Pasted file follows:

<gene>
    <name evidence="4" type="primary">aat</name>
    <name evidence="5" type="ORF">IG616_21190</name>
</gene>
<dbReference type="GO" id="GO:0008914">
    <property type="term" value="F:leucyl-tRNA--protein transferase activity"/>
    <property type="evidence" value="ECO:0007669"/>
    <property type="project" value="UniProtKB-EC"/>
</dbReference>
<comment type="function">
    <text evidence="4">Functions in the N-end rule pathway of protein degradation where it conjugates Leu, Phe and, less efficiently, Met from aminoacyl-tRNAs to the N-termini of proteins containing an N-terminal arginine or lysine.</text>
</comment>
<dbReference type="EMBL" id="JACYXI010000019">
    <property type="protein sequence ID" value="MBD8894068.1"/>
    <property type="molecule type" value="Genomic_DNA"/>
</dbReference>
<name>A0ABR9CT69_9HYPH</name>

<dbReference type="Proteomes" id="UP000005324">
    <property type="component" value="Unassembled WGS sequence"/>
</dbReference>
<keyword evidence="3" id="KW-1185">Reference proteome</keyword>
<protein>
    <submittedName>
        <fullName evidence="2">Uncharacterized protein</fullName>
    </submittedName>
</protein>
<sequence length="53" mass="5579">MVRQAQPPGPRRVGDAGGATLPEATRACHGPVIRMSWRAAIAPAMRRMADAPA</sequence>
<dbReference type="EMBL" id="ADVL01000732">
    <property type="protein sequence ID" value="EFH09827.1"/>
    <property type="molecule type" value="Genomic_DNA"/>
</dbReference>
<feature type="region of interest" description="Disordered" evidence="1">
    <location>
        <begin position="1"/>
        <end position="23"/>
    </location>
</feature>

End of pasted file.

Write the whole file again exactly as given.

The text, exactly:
<gene>
    <name evidence="4" type="primary">aat</name>
    <name evidence="5" type="ORF">IG616_21190</name>
</gene>
<dbReference type="GO" id="GO:0008914">
    <property type="term" value="F:leucyl-tRNA--protein transferase activity"/>
    <property type="evidence" value="ECO:0007669"/>
    <property type="project" value="UniProtKB-EC"/>
</dbReference>
<comment type="function">
    <text evidence="4">Functions in the N-end rule pathway of protein degradation where it conjugates Leu, Phe and, less efficiently, Met from aminoacyl-tRNAs to the N-termini of proteins containing an N-terminal arginine or lysine.</text>
</comment>
<dbReference type="EMBL" id="JACYXI010000019">
    <property type="protein sequence ID" value="MBD8894068.1"/>
    <property type="molecule type" value="Genomic_DNA"/>
</dbReference>
<name>A0ABR9CT69_9HYPH</name>

<dbReference type="Proteomes" id="UP000005324">
    <property type="component" value="Unassembled WGS sequence"/>
</dbReference>
<keyword evidence="3" id="KW-1185">Reference proteome</keyword>
<protein>
    <submittedName>
        <fullName evidence="2">Uncharacterized protein</fullName>
    </submittedName>
</protein>
<sequence length="53" mass="5579">MVRQAQPPGPRRVGDAGGATLPEATRACHGPVIRMSWRAAIAPAMRRMADAPA</sequence>
<dbReference type="EMBL" id="ADVL01000732">
    <property type="protein sequence ID" value="EFH09827.1"/>
    <property type="molecule type" value="Genomic_DNA"/>
</dbReference>
<feature type="region of interest" description="Disordered" evidence="1">
    <location>
        <begin position="1"/>
        <end position="23"/>
    </location>
</feature>